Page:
So what do Yankees games, old time kibbutzim in Eretz Yisrael, and this year’s Lag BaOmer m’durah (fire) in New Square have in common?
You guessed it: They all play Havah Nagilah!
It may sound shocking, but it’s true. This past Wednesday evening, on Lag BaOmer, I attended the massive fire in New Square. Thousands of chasidim were gathered on bleachers surrounding the constructed stage upon which the Rebbe sat. After the Rebbe spoke briefly, he lit the fire, and the crowd erupted, jovially singing the famous Lag BaOmer classics “Bar Yochai,” “Va’amartem,” and “Amar Rabbi Akiva.” And then the band started playing the tune of Havah Nagilah. The crowd sang along melodiously, albeit to the classic chasidic nigun (melody without words) lyrics “Oy, doy doy doy doy.”
All of us non-chasidim shared our astonishment. Were we imagining things or was this fervently chasidic gathering playing perhaps the most secular Zionistic song ever produced?
Someone suggested that either it was actually an ancient chasidic tune that the chasidim were making an effort to reclaim, or they weren’t aware of the history and symbolism of the song, or a combination of both.
A minute later, he added that there’s one other possibility: Mashiach is coming!
The following day, I did some research and discovered that the tune does have a fascinating history. In 1838, the noted chasidic Rebbe, Rav Yisrael of Rizhin, was imprisoned by the Czar. After two years, he escaped to the village of Sadiger in Austria where he began a new following. It seems that it was at that time that the tune for Havah Nagilah was composed by one of his chasidim, and it became a favorite among the chasidim.
Then, at the beginning of the 1900s, a group of Sadiger chasidim immigrated to Yerushalayim and brought the beloved nigun with them.
There was a famous composer and cantor named Abraham Zevi Idelsohn who was an avid Zionist and had moved from Germany to Yerushalayim in 1905.
Idelsohn enjoyed learning diverse Jewish musical melodies and traditions of different sects of Jews. One of the tunes he learned was the Sadigerer nigun. After learning the tune, Idelsohn decide to add words to the nigun based on the pasuk in T’hilim (11:24): “This is the day Hashem has made, nagilah v’nism’chah bo – we shall rejoice and be happy on it.”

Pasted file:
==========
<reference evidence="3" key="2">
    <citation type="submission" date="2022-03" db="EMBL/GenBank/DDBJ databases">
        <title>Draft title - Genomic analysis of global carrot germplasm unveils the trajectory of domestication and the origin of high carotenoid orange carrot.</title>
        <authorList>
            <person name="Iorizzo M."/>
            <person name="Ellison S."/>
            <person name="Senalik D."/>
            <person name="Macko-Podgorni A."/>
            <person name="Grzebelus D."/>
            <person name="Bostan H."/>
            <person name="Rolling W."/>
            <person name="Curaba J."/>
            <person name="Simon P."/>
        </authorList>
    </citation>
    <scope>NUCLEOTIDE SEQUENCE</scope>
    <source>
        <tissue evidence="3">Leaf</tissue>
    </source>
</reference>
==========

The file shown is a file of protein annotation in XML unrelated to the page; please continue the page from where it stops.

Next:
During a concert in Yerushalayim to celebrate the end of World War I, Idelsohn performed the Sadiger nigun with his new words. It became an instant sensation and subsequently became a standard song in Zionist youth groups and weddings.
In the 1950s, the song began to take hold outside the Jewish world. Most famously, the renowned American singer Harry Belafonte would sing it.
During the last few decades, Havah Nagilah has became famous the world over. Its message about transcending life’s challenges by being happy and rejoicing resonates everywhere. These days it can be heard at weddings and sports events, such as during Yankees games. But the song remains a symbol of the Zionist world and cause. The ironic and little-known origin of the song makes it all the more intriguing.
It turns out that the chasidim are indeed trying to reclaim an ancient nigun that they feel was taken from them. Perhaps they aren’t aware of the current symbolism that the song contains, or perhaps they are aware and don’t care. But the fact is that it is shocking to hear that song being played at such an event.
We often wonder how Mashiach is going to be able to unify all of the diverse factions of the Jewish people. (That itself will be the true test of who the real Mashiach is.) Perhaps when he comes, we will all sing Havah Nagilah together. Some may be singing the words of Havah Nagilah and others may be singing Oy, doy doy doy doy. But if all Jews are singing the same tune – which may not have happened since we stood in perfect unity at Sinai – that itself is a symbol that the messianic era is upon us.